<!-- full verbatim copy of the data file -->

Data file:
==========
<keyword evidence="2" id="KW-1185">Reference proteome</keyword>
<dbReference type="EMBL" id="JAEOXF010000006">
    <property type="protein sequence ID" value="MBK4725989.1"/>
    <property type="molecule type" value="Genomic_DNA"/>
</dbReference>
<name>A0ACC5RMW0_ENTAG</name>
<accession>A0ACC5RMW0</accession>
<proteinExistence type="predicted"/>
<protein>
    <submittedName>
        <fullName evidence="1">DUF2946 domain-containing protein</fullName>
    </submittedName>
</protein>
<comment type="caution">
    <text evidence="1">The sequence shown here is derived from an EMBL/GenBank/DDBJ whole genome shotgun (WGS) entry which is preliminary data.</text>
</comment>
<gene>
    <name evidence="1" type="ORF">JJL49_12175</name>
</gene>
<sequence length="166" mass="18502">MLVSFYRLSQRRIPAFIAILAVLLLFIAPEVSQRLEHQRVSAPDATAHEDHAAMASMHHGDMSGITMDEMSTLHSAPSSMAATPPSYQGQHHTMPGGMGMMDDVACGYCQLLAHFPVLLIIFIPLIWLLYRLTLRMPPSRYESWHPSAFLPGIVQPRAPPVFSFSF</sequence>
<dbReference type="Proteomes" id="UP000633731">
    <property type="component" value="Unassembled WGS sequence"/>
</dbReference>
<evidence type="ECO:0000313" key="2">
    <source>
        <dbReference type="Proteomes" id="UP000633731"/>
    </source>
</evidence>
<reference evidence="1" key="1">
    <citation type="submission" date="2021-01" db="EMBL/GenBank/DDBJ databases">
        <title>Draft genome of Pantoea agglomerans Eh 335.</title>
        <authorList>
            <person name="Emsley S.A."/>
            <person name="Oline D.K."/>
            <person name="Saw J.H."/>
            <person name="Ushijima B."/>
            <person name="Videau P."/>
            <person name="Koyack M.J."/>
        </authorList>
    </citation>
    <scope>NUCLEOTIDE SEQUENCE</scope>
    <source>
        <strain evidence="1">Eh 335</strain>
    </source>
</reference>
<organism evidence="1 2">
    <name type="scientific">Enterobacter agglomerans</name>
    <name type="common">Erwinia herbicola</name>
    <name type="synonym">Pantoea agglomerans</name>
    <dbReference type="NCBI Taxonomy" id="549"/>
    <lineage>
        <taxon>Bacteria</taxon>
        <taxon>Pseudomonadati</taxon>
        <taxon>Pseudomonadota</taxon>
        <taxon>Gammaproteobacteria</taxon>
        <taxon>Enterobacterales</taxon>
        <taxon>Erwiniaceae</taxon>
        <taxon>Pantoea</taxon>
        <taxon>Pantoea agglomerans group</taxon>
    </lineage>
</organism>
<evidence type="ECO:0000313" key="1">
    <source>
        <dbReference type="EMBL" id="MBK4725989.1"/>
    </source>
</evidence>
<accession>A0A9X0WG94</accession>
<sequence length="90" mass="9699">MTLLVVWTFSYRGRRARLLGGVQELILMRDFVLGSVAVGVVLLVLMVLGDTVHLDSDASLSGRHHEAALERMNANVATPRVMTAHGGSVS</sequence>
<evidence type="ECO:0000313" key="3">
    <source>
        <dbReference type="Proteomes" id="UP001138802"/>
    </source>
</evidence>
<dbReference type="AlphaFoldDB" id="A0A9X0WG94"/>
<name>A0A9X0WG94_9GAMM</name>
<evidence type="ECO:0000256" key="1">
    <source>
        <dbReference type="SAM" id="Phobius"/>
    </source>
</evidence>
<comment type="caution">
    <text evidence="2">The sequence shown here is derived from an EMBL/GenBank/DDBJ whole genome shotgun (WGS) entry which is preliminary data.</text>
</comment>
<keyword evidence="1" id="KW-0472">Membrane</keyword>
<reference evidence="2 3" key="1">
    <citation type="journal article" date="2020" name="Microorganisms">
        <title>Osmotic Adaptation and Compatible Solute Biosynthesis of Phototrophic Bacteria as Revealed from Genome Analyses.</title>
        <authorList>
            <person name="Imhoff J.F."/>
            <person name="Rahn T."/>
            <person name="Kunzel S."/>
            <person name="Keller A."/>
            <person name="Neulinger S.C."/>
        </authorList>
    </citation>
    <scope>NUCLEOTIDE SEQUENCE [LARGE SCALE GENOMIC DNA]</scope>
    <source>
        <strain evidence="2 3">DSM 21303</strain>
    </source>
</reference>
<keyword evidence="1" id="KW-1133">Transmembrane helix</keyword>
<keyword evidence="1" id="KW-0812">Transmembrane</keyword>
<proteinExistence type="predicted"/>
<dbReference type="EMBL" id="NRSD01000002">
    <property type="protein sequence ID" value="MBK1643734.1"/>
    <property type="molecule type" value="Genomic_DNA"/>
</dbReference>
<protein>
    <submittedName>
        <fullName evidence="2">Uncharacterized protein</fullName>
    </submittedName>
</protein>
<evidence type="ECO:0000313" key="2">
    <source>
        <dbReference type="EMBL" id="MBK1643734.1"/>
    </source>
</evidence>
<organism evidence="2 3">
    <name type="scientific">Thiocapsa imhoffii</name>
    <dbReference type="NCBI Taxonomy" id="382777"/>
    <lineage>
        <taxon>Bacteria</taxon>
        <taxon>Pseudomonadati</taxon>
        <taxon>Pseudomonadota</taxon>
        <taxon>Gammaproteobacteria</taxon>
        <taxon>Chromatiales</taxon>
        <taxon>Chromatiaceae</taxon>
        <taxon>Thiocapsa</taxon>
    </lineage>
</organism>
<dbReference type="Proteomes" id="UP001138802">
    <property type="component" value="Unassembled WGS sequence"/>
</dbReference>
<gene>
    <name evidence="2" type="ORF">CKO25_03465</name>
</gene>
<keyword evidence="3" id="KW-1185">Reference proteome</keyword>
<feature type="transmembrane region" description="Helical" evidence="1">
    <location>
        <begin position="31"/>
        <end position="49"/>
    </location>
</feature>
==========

<keyword evidence="2" id="KW-1185">Reference proteome</keyword>
<dbReference type="EMBL" id="JAEOXF010000006">
    <property type="protein sequence ID" value="MBK4725989.1"/>
    <property type="molecule type" value="Genomic_DNA"/>
</dbReference>
<name>A0ACC5RMW0_ENTAG</name>
<accession>A0ACC5RMW0</accession>
<proteinExistence type="predicted"/>
<protein>
    <submittedName>
        <fullName evidence="1">DUF2946 domain-containing protein</fullName>
    </submittedName>
</protein>
<comment type="caution">
    <text evidence="1">The sequence shown here is derived from an EMBL/GenBank/DDBJ whole genome shotgun (WGS) entry which is preliminary data.</text>
</comment>
<gene>
    <name evidence="1" type="ORF">JJL49_12175</name>
</gene>
<sequence length="166" mass="18502">MLVSFYRLSQRRIPAFIAILAVLLLFIAPEVSQRLEHQRVSAPDATAHEDHAAMASMHHGDMSGITMDEMSTLHSAPSSMAATPPSYQGQHHTMPGGMGMMDDVACGYCQLLAHFPVLLIIFIPLIWLLYRLTLRMPPSRYESWHPSAFLPGIVQPRAPPVFSFSF</sequence>
<dbReference type="Proteomes" id="UP000633731">
    <property type="component" value="Unassembled WGS sequence"/>
</dbReference>
<evidence type="ECO:0000313" key="2">
    <source>
        <dbReference type="Proteomes" id="UP000633731"/>
    </source>
</evidence>
<reference evidence="1" key="1">
    <citation type="submission" date="2021-01" db="EMBL/GenBank/DDBJ databases">
        <title>Draft genome of Pantoea agglomerans Eh 335.</title>
        <authorList>
            <person name="Emsley S.A."/>
            <person name="Oline D.K."/>
            <person name="Saw J.H."/>
            <person name="Ushijima B."/>
            <person name="Videau P."/>
            <person name="Koyack M.J."/>
        </authorList>
    </citation>
    <scope>NUCLEOTIDE SEQUENCE</scope>
    <source>
        <strain evidence="1">Eh 335</strain>
    </source>
</reference>
<organism evidence="1 2">
    <name type="scientific">Enterobacter agglomerans</name>
    <name type="common">Erwinia herbicola</name>
    <name type="synonym">Pantoea agglomerans</name>
    <dbReference type="NCBI Taxonomy" id="549"/>
    <lineage>
        <taxon>Bacteria</taxon>
        <taxon>Pseudomonadati</taxon>
        <taxon>Pseudomonadota</taxon>
        <taxon>Gammaproteobacteria</taxon>
        <taxon>Enterobacterales</taxon>
        <taxon>Erwiniaceae</taxon>
        <taxon>Pantoea</taxon>
        <taxon>Pantoea agglomerans group</taxon>
    </lineage>
</organism>
<evidence type="ECO:0000313" key="1">
    <source>
        <dbReference type="EMBL" id="MBK4725989.1"/>
    </source>
</evidence>
<accession>A0A9X0WG94</accession>
<sequence length="90" mass="9699">MTLLVVWTFSYRGRRARLLGGVQELILMRDFVLGSVAVGVVLLVLMVLGDTVHLDSDASLSGRHHEAALERMNANVATPRVMTAHGGSVS</sequence>
<evidence type="ECO:0000313" key="3">
    <source>
        <dbReference type="Proteomes" id="UP001138802"/>
    </source>
</evidence>
<dbReference type="AlphaFoldDB" id="A0A9X0WG94"/>
<name>A0A9X0WG94_9GAMM</name>
<evidence type="ECO:0000256" key="1">
    <source>
        <dbReference type="SAM" id="Phobius"/>
    </source>
</evidence>
<comment type="caution">
    <text evidence="2">The sequence shown here is derived from an EMBL/GenBank/DDBJ whole genome shotgun (WGS) entry which is preliminary data.</text>
</comment>
<keyword evidence="1" id="KW-0472">Membrane</keyword>
<reference evidence="2 3" key="1">
    <citation type="journal article" date="2020" name="Microorganisms">
        <title>Osmotic Adaptation and Compatible Solute Biosynthesis of Phototrophic Bacteria as Revealed from Genome Analyses.</title>
        <authorList>
            <person name="Imhoff J.F."/>
            <person name="Rahn T."/>
            <person name="Kunzel S."/>
            <person name="Keller A."/>
            <person name="Neulinger S.C."/>
        </authorList>
    </citation>
    <scope>NUCLEOTIDE SEQUENCE [LARGE SCALE GENOMIC DNA]</scope>
    <source>
        <strain evidence="2 3">DSM 21303</strain>
    </source>
</reference>
<keyword evidence="1" id="KW-1133">Transmembrane helix</keyword>
<keyword evidence="1" id="KW-0812">Transmembrane</keyword>
<proteinExistence type="predicted"/>
<dbReference type="EMBL" id="NRSD01000002">
    <property type="protein sequence ID" value="MBK1643734.1"/>
    <property type="molecule type" value="Genomic_DNA"/>
</dbReference>
<protein>
    <submittedName>
        <fullName evidence="2">Uncharacterized protein</fullName>
    </submittedName>
</protein>
<evidence type="ECO:0000313" key="2">
    <source>
        <dbReference type="EMBL" id="MBK1643734.1"/>
    </source>
</evidence>
<organism evidence="2 3">
    <name type="scientific">Thiocapsa imhoffii</name>
    <dbReference type="NCBI Taxonomy" id="382777"/>
    <lineage>
        <taxon>Bacteria</taxon>
        <taxon>Pseudomonadati</taxon>
        <taxon>Pseudomonadota</taxon>
        <taxon>Gammaproteobacteria</taxon>
        <taxon>Chromatiales</taxon>
        <taxon>Chromatiaceae</taxon>
        <taxon>Thiocapsa</taxon>
    </lineage>
</organism>
<dbReference type="Proteomes" id="UP001138802">
    <property type="component" value="Unassembled WGS sequence"/>
</dbReference>
<gene>
    <name evidence="2" type="ORF">CKO25_03465</name>
</gene>
<keyword evidence="3" id="KW-1185">Reference proteome</keyword>
<feature type="transmembrane region" description="Helical" evidence="1">
    <location>
        <begin position="31"/>
        <end position="49"/>
    </location>
</feature>